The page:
Landing Gear (loading competition)

For my Mechanisms and Vibrations class, we were challenged with producing a landing gear that could withstand the highest load, statically simulated by adding weights.

After designing for the best mechanical advantage with a given actuator as source of input, it was concluded that the limiting factor would be the material of construction.

While others made their landing gears out of popsicle sticks, I used my machining skills and practical knowledge to manufacture my landing gear out of aircraft grade aluminum (6061-T6) utilizing Teflon bushings between moving components, double shear supports, and a Double Pull Double Throw switch for an easy change in the direction for current.

Thanks to my understanding of materials, good design and manufacturing practices, and experience working with tools (lathe, milling machine), I produced the first-place design and withstood loads much greater than my competition.

The certificate we received for placing first in the competition by lifting the most amount of weight.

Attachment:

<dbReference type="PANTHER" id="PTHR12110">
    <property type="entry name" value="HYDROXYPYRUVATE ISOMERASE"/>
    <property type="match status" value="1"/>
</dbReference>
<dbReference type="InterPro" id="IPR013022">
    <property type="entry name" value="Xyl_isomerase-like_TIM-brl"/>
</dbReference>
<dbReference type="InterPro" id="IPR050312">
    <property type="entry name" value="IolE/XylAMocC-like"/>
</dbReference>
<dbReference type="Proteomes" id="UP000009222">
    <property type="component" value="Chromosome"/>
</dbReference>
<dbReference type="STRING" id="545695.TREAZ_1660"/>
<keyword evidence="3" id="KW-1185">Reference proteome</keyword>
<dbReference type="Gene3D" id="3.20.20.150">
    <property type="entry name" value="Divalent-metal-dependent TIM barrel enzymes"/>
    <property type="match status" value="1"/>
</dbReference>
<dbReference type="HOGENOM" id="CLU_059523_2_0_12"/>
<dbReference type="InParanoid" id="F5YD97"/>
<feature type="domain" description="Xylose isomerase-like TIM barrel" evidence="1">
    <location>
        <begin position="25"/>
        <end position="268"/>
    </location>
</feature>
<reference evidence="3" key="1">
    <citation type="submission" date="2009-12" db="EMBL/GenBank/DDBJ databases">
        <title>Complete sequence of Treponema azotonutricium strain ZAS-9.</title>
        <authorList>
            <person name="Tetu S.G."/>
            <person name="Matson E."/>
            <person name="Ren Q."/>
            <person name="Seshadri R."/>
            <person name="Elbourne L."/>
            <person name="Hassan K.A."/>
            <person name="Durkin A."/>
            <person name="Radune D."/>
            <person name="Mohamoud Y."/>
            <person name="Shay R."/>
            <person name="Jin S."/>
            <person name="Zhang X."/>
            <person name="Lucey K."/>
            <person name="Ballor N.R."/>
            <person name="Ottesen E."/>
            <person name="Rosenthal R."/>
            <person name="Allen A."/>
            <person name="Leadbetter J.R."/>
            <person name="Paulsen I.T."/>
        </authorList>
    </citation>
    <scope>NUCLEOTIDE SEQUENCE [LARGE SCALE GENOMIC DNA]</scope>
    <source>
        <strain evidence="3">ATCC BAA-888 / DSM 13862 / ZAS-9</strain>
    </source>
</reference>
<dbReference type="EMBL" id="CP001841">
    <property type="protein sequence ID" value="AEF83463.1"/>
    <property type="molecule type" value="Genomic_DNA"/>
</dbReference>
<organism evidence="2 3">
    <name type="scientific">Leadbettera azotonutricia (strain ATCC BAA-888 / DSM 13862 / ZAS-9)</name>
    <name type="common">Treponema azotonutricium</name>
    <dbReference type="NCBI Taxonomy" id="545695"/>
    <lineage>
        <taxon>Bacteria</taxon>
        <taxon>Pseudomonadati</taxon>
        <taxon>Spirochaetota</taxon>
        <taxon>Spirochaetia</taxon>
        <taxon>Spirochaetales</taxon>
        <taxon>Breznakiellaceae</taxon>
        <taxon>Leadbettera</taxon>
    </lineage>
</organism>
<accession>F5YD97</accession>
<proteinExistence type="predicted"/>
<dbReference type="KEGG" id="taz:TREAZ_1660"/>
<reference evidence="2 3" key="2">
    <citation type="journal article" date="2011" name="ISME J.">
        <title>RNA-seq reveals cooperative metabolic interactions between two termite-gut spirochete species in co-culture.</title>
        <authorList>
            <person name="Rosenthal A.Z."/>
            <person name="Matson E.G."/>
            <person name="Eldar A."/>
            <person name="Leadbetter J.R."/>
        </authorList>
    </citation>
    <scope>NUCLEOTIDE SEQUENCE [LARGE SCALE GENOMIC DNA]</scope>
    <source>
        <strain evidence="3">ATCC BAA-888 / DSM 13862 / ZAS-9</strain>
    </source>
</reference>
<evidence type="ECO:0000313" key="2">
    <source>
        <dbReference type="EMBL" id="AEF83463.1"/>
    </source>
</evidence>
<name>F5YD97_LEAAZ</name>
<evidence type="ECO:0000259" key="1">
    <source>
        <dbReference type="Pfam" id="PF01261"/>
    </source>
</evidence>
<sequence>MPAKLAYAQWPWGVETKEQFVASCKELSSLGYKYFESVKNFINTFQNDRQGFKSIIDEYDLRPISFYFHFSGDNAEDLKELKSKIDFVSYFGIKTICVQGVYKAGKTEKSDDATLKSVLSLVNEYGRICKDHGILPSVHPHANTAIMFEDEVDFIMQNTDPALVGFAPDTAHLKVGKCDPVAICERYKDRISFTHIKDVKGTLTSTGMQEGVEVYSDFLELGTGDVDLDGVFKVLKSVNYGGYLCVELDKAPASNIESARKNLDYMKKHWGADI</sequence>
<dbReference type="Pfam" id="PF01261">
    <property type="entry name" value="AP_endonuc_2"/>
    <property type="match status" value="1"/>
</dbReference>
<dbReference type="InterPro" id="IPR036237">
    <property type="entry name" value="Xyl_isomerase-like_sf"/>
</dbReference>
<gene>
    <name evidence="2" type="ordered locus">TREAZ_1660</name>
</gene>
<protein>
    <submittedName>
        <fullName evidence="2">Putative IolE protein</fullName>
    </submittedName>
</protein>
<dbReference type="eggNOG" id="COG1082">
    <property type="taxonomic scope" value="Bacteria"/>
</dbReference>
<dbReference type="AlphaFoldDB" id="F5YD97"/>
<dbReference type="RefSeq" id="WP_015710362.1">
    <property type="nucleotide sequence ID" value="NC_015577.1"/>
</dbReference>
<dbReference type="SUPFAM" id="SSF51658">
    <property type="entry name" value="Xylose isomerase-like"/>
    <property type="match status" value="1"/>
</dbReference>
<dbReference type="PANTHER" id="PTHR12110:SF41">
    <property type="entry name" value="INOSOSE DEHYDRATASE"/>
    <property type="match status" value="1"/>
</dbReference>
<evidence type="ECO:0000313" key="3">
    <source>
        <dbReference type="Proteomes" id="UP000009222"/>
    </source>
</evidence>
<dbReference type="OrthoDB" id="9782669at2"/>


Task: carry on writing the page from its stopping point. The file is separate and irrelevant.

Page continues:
Solidworks stress simulation showing the minimum factor of safety. Stress simulations can be tricky, if you do not define features properly, have the correct fixtures, loading, and the correct mesh, you will get incorrect results.

My training and experience working with this software for 6 years has given me a keen eye for detail and a better understanding of how to correctly replicate real life loading in the simulation.

On the left are aluminum bushings I machined on a lathe to properly space the components. Shoulder bolts were used where moving (hinging) components interacted.

We deemed the number of cycles the landing gear will go through to be too low to justify using bearings, as it would complicate the design and raise the cost.

Final CAD of the mechanism. An emphasis was placed on using off the shelf parts to reduce the number of machining steps/components.